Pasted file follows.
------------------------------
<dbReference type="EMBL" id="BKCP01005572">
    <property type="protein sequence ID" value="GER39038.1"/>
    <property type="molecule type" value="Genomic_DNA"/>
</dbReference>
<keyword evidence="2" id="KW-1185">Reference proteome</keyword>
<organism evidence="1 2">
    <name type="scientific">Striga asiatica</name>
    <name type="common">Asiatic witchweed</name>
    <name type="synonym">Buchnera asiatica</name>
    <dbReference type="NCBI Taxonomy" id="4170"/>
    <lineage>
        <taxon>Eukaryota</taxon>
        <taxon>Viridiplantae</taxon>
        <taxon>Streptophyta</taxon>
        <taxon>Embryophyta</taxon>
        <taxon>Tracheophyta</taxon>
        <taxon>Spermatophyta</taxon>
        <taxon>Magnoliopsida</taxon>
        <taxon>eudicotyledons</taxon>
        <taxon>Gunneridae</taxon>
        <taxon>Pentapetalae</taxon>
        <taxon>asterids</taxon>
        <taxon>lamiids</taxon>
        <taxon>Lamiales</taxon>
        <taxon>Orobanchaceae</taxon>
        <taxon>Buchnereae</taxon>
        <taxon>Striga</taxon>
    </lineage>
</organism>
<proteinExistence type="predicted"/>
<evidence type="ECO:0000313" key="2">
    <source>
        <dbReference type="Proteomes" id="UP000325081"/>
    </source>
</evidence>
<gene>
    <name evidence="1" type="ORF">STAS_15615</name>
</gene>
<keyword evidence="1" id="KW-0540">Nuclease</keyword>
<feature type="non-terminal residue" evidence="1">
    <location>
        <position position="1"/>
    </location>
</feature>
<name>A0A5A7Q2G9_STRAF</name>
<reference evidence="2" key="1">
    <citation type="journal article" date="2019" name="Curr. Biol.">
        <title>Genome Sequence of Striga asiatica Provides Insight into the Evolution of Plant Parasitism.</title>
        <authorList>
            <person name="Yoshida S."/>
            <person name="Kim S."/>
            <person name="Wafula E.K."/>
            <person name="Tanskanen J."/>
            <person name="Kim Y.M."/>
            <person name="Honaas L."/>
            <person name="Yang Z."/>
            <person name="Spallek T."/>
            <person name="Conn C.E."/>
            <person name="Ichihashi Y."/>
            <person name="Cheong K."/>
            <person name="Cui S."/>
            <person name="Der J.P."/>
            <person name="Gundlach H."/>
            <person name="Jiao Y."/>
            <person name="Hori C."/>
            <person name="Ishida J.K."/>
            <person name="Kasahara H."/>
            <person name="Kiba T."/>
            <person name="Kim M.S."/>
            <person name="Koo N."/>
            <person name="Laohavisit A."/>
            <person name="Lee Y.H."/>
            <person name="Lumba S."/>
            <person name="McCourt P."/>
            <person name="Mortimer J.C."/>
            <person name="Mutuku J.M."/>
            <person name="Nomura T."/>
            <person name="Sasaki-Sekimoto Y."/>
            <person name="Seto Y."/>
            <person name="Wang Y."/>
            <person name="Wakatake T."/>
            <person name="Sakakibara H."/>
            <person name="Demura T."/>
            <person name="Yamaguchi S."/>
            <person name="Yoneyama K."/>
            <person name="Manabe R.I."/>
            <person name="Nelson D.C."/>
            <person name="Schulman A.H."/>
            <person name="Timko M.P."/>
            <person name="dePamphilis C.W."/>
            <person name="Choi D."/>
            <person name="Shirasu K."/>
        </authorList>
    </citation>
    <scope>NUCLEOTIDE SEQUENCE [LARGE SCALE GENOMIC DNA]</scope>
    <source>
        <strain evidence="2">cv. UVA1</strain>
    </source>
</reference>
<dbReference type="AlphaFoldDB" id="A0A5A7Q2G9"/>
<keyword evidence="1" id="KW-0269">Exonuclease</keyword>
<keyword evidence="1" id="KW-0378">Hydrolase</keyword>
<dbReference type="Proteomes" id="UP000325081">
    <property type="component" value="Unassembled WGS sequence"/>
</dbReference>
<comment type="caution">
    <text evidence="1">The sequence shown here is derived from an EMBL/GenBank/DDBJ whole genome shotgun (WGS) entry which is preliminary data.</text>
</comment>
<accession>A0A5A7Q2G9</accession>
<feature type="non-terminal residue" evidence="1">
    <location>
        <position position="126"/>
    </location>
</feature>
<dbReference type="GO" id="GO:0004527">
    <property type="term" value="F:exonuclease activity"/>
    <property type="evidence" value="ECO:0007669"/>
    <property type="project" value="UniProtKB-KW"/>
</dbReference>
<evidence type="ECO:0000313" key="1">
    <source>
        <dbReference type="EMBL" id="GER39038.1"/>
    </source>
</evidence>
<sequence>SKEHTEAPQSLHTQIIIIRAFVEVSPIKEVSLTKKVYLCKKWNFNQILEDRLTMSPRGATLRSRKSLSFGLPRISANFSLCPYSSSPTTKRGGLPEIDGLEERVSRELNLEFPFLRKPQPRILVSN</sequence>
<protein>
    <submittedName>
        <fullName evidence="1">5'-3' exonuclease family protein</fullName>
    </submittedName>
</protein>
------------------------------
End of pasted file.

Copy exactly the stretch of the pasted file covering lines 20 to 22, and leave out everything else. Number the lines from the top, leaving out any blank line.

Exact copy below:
        <taxon>Gunneridae</taxon>
        <taxon>Pentapetalae</taxon>
        <taxon>asterids</taxon>